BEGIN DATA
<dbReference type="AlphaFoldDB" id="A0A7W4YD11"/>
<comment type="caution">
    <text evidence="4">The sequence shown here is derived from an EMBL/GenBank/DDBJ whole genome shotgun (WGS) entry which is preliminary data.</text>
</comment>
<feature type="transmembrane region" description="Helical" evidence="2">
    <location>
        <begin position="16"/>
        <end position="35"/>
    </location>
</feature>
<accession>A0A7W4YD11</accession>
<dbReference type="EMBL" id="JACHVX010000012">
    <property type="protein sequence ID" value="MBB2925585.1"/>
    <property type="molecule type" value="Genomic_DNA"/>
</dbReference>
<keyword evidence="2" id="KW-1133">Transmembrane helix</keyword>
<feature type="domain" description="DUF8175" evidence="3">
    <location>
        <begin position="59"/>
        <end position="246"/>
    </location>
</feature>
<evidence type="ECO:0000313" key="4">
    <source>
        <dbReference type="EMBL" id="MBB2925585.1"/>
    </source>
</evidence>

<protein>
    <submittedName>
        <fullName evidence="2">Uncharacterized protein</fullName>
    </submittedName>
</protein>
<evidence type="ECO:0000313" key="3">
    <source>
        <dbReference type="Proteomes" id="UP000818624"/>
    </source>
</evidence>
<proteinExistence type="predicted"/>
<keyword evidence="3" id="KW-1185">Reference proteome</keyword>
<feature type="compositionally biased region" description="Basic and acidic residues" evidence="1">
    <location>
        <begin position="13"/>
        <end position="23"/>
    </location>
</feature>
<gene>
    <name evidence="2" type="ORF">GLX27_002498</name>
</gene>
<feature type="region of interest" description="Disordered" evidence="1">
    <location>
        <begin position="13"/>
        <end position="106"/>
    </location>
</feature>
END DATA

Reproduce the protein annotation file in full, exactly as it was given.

<dbReference type="AlphaFoldDB" id="A0A7W4YD11"/>
<comment type="caution">
    <text evidence="4">The sequence shown here is derived from an EMBL/GenBank/DDBJ whole genome shotgun (WGS) entry which is preliminary data.</text>
</comment>
<feature type="transmembrane region" description="Helical" evidence="2">
    <location>
        <begin position="16"/>
        <end position="35"/>
    </location>
</feature>
<accession>A0A7W4YD11</accession>
<dbReference type="EMBL" id="JACHVX010000012">
    <property type="protein sequence ID" value="MBB2925585.1"/>
    <property type="molecule type" value="Genomic_DNA"/>
</dbReference>
<keyword evidence="2" id="KW-1133">Transmembrane helix</keyword>
<feature type="domain" description="DUF8175" evidence="3">
    <location>
        <begin position="59"/>
        <end position="246"/>
    </location>
</feature>
<evidence type="ECO:0000313" key="4">
    <source>
        <dbReference type="EMBL" id="MBB2925585.1"/>
    </source>
</evidence>

<protein>
    <submittedName>
        <fullName evidence="2">Uncharacterized protein</fullName>
    </submittedName>
</protein>
<evidence type="ECO:0000313" key="3">
    <source>
        <dbReference type="Proteomes" id="UP000818624"/>
    </source>
</evidence>
<proteinExistence type="predicted"/>
<keyword evidence="3" id="KW-1185">Reference proteome</keyword>
<feature type="compositionally biased region" description="Basic and acidic residues" evidence="1">
    <location>
        <begin position="13"/>
        <end position="23"/>
    </location>
</feature>
<gene>
    <name evidence="2" type="ORF">GLX27_002498</name>
</gene>
<feature type="region of interest" description="Disordered" evidence="1">
    <location>
        <begin position="13"/>
        <end position="106"/>
    </location>
</feature>